April june 2018 bar rag

Page 10

Page 10 • The Alaska Bar Rag — April - June, 2018


Lawyer suspended for fabricating settlement document The Alaska Supreme Court has ordered a six-month suspension for Anchorage lawyer Jeffrey H. Vance for creating a false personal injury settlement document. The suspension went into effect on April 6, 2018. Mr. Vance’s law firm represented a plaintiff who had been injured in a car accident. After the client died (from other causes), his mother became the personal representative of his estate and Mr. Vance was as-

signed to represent her on the personal injury claim. The mother, who was located in New Jersey, accepted a settlement offer for $16,372 from the defendant’s insurer. Mr. Vance forwarded the insurer’s release of claim to the mother. The mother signed it and mailed it back in plenty of time before the statute of limitations expired. But the mail was slow, the release had not arrived on the last day before the statute ran, and the insurer would not agree to

Bar People

Schwabe opens new office in Anchorage to expand industry reach Schwabe, Williamson & Wyatt has opened an office in Anchorage and recently hired three maritime ‎attorneys. With the addition of Bert Ray, Philip Lempriere and Zach Berne the firm is expanding its Transportation, Ports and Maritime industry group to 29 attorneys. The move bolsters the firm’s presence in Alaska and its other locations along the West Coast. Bert, Phil and Zach have more than 60 years of combined maritime industry

experience. Bert Ray joins Schwabe as shareholder and will lead the Anchorage office. Bert has ‎practiced in Anchorage for most of his 30-year career, and he brings deep maritime experience to ‎Schwabe’s environmental, maritime, commercial, insurance, securities, malpractice and white collar criminal matters. Philip Lempriere joins Schwabe as shareholder in the Seattle office. His legal ‎experience ‎coupled with his ‎time serving as both a deck cadet and third officer aboard U.S. ships positions ‎him to understand clients’ admiralty and maritime legal ‎issues. Zach Berne joins Schwabe as an associate in the Anchorage office. His practice focuses on ‎maritime, environmental, insurance and securities matters. Zach works on and is eager to learn ‎about all manner of maritime matters, from injury accidents and fatalities to collisions to ‎claims ‎for ‎reimbursement from the National Pollution Funds Center.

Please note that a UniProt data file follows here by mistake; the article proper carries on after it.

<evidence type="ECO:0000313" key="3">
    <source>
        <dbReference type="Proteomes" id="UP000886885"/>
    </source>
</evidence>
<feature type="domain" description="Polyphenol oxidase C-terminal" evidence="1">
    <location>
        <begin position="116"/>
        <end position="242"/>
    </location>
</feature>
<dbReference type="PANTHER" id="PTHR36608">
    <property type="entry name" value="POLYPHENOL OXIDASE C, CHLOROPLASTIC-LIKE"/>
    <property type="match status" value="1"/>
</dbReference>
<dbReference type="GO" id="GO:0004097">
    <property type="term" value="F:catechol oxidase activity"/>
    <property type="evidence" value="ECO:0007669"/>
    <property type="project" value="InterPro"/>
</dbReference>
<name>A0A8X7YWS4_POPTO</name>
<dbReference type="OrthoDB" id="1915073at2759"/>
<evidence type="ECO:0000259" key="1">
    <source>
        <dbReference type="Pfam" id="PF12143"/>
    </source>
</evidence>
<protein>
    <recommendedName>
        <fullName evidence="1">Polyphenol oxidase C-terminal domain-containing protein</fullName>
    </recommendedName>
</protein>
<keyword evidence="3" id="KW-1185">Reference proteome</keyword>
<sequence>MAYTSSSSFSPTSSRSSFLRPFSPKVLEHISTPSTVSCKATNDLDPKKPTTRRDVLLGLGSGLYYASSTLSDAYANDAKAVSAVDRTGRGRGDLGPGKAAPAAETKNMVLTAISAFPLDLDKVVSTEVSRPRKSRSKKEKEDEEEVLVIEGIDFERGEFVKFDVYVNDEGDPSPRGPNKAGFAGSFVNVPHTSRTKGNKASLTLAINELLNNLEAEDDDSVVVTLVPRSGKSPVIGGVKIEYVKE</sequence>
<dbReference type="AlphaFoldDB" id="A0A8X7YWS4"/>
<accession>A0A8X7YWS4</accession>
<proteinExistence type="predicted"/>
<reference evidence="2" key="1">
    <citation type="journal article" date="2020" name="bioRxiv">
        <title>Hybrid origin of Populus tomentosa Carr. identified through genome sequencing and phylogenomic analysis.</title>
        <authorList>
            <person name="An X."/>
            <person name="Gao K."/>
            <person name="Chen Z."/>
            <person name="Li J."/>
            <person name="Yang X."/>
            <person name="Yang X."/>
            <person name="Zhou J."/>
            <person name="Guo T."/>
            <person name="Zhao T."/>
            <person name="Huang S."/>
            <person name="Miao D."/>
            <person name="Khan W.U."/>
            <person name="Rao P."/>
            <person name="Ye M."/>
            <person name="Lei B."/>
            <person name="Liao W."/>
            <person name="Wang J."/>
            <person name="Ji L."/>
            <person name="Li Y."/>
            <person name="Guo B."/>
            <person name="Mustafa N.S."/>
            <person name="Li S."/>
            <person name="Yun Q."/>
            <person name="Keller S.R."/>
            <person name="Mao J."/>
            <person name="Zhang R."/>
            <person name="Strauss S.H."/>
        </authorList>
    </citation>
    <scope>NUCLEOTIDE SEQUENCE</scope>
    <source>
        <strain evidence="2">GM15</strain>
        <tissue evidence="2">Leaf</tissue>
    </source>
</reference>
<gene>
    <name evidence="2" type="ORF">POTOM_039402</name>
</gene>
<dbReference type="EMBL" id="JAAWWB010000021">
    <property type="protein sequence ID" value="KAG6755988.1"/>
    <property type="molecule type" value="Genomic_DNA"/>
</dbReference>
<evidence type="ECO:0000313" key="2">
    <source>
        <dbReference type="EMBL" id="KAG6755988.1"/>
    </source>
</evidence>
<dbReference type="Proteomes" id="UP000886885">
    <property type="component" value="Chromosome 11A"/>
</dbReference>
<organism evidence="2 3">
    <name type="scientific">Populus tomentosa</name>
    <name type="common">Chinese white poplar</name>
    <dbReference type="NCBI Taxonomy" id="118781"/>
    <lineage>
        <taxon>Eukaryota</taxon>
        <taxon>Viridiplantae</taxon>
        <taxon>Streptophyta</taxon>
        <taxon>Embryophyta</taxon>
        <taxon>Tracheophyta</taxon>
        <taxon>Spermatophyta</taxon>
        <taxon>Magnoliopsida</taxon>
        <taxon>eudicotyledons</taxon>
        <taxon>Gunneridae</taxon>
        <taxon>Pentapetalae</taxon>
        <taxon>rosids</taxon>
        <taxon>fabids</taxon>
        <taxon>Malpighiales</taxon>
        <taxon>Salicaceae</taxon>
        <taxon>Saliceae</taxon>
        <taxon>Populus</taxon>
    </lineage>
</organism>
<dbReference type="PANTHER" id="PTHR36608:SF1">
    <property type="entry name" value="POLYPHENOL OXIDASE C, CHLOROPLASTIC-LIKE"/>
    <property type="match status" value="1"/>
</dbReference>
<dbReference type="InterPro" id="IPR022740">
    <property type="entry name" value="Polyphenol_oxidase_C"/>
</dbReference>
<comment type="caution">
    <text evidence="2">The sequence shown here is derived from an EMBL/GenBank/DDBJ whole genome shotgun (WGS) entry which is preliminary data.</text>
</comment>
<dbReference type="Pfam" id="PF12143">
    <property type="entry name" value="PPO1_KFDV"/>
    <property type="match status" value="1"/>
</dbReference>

Chambers USA lists Holland & Hart

Co nv 20 en 18 ti on

Holland & Hart LLP recently announced that Chambers USA: America’s Leading Lawyers for Business, an annual guide identifying top attorneys and law firms in the U.S., ranked two Holland & Hart attorneys and one of the firm’s Chambers-defined practice areas in Alaska in its 2018 edition. Highlights of the firm’s Anchorage office 2018 Chambers rankings include: Practice Area, Alaska; and Environment, Natural Resources & Regulated Industries, Kyle Parker, and Jon Katchen.

Outgoing President Darrel Gardner and Piper Kerman share moment. (Photo by Lynn Coffee)

an extension of time. That morning, Mr. Vance forged the mother’s signature on a blank copy of the release, notarized the signature using a colleague’s notary stamp, submitted the release to the insurer’s claims manager, and received the settlement check. The claims manager noticed discrepancies, stopped payment on the check, and confronted Mr. Vance. He promptly admitted his misconduct to the claims manager, reported it to the senior partner at his law firm, and resigned. That same day, before the court closed, he filed a civil lawsuit preserving the mother’s claim. Mr. Vance’s law firm and the defendant’s insurer settled the case days later on the same terms; the law firm waived its fee. The district attorney filed criminal charges against Mr. Vance. He agreed to a suspended entry of judgment for a Class A misdemeanor, a $1,000 fine, and 80 hours of community work service. Under American Bar Association sanction standards and Alaska caselaw, discipline for lawyers who have forged client documents has ranged from a low of suspension for